Here are other OTL resources about school discipline policy:
- Breaking Schools’ Rules: A Statewide Study on How School Discipline Relates to Students’ Success and Juvenile Justice Involvement, Council of State Governments Justice Center
- Failed Policies, Broken Futures: The True Cost of Zero Tolerance in Chicago, Voices of Youth in Chicago Education
- School Discipline Study Raises Fresh Questions, The New York Times, July 19, 2011
- One Way to Guarantee More Trouble, The New York Times- Editorial, July 30, 2011
- League of Education Voters: School 2 Prisons Podcast series
- OTL Campaign Blog:
The release of a Texas study on school discipline last month should be a cause for alarm among policymakers and educators throughout the country. Unfortunately, it will probably get lost amidst the chatter that gets regarded as news these days and its importance to those who seek to find ways to reform America's public schools is likely to go unrecognized.
"Breaking School Rules" is by far the most comprehensive study on school discipline conducted in recent years. The study followed every incoming seventh grader in Texas over three years and in some cases beyond high school graduation. Its most shocking finding is that nearly 60% of the students in the study were suspended at least once (this includes in-school suspension) and an alarming 31% were suspended at least four times. African American students were over-represented among those who had been suspended and subjected to the harshest forms of discipline, including placement in alternative classrooms. A shocking 83% of African American males and 74% of Latino males in the study were suspended at least once, and one in seven students in the study was suspended at least eleven times.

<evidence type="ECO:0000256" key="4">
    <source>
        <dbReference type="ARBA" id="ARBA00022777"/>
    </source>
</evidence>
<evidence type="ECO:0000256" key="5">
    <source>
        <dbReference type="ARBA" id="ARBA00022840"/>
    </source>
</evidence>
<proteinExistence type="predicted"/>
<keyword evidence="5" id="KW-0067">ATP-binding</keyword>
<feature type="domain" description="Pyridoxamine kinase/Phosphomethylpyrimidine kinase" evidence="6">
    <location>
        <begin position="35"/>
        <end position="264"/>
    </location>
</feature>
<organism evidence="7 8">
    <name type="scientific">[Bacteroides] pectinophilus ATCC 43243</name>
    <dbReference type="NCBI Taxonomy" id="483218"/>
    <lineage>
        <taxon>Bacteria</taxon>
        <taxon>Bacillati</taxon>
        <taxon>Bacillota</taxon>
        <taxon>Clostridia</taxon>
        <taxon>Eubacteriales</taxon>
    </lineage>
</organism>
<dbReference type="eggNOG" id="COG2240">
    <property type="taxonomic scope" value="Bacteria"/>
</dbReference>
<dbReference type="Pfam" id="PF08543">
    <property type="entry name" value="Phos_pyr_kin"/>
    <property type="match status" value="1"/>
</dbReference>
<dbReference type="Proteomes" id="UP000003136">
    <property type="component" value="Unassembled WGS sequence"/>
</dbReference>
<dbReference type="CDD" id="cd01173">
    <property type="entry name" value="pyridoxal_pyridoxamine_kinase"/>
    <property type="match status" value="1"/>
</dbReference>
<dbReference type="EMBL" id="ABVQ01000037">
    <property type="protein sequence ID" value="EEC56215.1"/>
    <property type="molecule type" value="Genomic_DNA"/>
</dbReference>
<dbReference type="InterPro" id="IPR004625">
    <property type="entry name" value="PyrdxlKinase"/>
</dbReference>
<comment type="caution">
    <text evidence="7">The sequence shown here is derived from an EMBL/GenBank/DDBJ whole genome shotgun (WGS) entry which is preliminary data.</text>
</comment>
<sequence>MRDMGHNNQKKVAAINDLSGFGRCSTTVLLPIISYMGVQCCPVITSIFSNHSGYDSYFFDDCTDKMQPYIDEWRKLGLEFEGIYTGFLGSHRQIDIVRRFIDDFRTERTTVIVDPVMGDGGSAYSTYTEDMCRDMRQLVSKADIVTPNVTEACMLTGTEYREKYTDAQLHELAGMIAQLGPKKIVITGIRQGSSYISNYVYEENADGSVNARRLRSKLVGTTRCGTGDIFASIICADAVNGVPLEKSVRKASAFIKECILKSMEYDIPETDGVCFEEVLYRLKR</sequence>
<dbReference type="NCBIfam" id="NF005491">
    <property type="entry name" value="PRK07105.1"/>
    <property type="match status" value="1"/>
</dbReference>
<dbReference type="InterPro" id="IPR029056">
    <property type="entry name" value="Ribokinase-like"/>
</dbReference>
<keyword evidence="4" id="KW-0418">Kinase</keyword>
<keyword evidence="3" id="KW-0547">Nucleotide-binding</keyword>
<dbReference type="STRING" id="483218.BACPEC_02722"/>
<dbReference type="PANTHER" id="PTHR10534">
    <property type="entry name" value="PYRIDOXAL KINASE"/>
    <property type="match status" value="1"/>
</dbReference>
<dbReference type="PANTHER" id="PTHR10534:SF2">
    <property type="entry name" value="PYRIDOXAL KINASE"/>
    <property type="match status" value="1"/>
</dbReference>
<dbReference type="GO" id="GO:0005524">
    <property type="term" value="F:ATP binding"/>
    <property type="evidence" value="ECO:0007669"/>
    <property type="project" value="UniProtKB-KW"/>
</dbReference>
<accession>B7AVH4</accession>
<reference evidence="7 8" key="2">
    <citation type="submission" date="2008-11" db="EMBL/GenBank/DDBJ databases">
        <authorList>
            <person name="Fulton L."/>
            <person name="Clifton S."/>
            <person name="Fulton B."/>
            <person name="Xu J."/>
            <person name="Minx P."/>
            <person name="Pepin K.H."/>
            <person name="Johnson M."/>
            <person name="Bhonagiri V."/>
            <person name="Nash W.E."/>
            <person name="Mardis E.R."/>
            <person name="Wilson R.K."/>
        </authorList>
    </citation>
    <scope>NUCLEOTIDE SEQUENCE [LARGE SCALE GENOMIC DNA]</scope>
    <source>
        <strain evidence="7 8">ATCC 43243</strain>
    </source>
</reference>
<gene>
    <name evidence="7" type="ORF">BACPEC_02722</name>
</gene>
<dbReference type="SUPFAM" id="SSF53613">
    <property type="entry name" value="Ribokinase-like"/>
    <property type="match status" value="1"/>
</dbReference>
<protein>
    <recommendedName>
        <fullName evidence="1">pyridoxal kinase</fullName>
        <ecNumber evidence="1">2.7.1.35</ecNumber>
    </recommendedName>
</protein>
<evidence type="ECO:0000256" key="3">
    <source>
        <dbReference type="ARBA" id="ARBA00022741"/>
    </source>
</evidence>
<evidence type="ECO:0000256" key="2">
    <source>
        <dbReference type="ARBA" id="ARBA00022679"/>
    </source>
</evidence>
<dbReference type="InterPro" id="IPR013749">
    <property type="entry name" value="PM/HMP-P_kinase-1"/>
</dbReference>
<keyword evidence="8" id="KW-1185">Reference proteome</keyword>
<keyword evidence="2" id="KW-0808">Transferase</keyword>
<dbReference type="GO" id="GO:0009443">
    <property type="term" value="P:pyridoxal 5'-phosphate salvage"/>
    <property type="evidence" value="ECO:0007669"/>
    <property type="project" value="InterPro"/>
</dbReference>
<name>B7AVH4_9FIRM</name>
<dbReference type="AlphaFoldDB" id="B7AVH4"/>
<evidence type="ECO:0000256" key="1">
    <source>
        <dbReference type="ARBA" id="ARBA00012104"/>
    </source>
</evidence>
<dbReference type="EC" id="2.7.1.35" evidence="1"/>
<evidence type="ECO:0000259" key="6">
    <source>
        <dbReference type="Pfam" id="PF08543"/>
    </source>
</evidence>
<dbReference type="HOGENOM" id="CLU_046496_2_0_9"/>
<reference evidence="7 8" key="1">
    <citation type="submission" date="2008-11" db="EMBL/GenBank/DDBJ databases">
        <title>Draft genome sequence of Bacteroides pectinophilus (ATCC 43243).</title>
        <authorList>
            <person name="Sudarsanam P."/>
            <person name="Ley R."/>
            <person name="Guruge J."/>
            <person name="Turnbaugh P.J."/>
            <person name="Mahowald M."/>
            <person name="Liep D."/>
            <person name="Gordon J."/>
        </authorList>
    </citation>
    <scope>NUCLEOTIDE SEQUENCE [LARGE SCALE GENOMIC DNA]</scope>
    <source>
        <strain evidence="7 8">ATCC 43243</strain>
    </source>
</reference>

This study is important for several reasons. First, it makes clear that schools are relying upon suspension and other types of exclusion as a form of punishment, often without regard to how this may affect the education and social welfare of students. The study shows a disturbingly high correlation between the number of times a student is suspended and the likelihood that they will be required to repeat a grade or fail to graduate. When one considers the fact that when a student is suspended from school they typically spend a day at home watching television or playing video games, the logic behind reliance on suspension as a form of discipline becomes even more dubious. The mere fact that many schools are repeatedly suspending the same students should make it clear that suspension is not working, particularly if the goal is to change student behavior. The study makes it clear that such practices are exacerbating the challenges schools face in raising achievement and increasing graduation rates.